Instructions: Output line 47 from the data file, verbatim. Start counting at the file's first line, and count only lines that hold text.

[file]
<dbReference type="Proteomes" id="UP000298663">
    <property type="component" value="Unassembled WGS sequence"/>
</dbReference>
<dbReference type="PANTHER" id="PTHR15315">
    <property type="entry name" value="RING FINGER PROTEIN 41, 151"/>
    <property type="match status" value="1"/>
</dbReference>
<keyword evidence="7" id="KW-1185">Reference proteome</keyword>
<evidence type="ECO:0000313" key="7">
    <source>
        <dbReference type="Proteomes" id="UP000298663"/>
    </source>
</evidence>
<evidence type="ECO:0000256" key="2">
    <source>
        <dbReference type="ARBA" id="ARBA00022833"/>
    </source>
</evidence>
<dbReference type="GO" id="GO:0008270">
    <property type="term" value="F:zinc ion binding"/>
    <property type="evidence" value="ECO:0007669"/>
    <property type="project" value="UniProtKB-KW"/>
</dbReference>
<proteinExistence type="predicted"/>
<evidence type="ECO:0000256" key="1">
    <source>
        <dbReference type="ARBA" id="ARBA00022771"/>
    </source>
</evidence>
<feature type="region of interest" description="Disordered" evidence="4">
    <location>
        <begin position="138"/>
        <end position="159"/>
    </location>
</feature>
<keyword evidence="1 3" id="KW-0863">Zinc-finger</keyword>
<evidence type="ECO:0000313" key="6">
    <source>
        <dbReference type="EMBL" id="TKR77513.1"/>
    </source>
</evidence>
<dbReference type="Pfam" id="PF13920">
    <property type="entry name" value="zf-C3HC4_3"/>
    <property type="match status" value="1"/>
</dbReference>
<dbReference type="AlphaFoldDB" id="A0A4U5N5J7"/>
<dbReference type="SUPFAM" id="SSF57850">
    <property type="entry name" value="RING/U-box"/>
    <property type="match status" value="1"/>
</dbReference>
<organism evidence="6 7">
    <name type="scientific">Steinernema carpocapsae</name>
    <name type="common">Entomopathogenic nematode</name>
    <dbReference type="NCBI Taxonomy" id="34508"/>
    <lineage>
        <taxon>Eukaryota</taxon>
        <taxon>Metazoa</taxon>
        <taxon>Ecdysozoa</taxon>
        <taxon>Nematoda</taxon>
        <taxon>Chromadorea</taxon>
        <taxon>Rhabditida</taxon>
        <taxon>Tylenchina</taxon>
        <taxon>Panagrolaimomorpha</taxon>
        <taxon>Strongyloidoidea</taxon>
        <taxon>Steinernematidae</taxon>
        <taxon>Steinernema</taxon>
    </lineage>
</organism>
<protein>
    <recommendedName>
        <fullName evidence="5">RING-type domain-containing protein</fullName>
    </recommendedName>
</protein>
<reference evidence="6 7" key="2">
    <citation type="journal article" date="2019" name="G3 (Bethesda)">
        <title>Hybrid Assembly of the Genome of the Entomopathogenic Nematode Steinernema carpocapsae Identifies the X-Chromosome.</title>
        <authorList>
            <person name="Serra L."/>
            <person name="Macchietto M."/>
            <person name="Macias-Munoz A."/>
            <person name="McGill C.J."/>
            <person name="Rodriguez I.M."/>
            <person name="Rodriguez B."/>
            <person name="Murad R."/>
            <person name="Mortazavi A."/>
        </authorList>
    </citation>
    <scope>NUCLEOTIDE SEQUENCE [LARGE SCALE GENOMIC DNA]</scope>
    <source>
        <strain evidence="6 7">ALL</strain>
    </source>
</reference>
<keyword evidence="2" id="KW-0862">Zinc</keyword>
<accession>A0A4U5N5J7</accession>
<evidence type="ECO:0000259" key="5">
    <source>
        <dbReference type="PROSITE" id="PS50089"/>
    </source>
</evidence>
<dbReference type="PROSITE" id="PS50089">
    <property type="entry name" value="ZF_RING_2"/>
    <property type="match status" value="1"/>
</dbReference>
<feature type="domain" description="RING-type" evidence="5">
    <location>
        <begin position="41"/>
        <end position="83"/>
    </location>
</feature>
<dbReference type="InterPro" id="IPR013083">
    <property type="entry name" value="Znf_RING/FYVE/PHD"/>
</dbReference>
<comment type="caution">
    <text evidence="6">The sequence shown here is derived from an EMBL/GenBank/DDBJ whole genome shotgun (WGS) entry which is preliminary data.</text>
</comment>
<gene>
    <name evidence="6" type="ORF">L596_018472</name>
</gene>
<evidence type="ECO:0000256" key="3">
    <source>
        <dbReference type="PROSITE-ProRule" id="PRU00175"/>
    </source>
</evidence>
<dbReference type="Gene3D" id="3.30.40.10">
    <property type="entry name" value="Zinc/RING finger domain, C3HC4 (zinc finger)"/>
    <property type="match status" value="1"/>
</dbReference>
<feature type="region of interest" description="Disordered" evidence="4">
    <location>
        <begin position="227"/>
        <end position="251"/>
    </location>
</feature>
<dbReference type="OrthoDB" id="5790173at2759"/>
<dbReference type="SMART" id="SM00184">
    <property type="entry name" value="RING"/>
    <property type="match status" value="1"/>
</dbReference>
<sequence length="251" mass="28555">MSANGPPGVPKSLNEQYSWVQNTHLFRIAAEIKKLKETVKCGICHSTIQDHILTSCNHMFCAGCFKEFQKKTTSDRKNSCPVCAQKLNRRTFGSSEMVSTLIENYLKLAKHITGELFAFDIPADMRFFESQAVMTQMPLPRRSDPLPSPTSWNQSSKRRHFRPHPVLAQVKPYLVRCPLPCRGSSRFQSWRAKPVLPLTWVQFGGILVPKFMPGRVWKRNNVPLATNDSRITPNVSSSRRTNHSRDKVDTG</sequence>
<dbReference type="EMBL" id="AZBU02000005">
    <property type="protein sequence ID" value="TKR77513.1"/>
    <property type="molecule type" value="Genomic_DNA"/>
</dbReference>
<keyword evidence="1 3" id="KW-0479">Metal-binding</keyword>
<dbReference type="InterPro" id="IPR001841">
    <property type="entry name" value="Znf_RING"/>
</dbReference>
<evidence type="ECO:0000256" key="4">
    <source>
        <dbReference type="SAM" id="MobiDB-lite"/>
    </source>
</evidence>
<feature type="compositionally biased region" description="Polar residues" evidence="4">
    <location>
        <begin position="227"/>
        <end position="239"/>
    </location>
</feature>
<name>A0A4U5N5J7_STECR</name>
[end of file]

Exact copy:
<dbReference type="SUPFAM" id="SSF57850">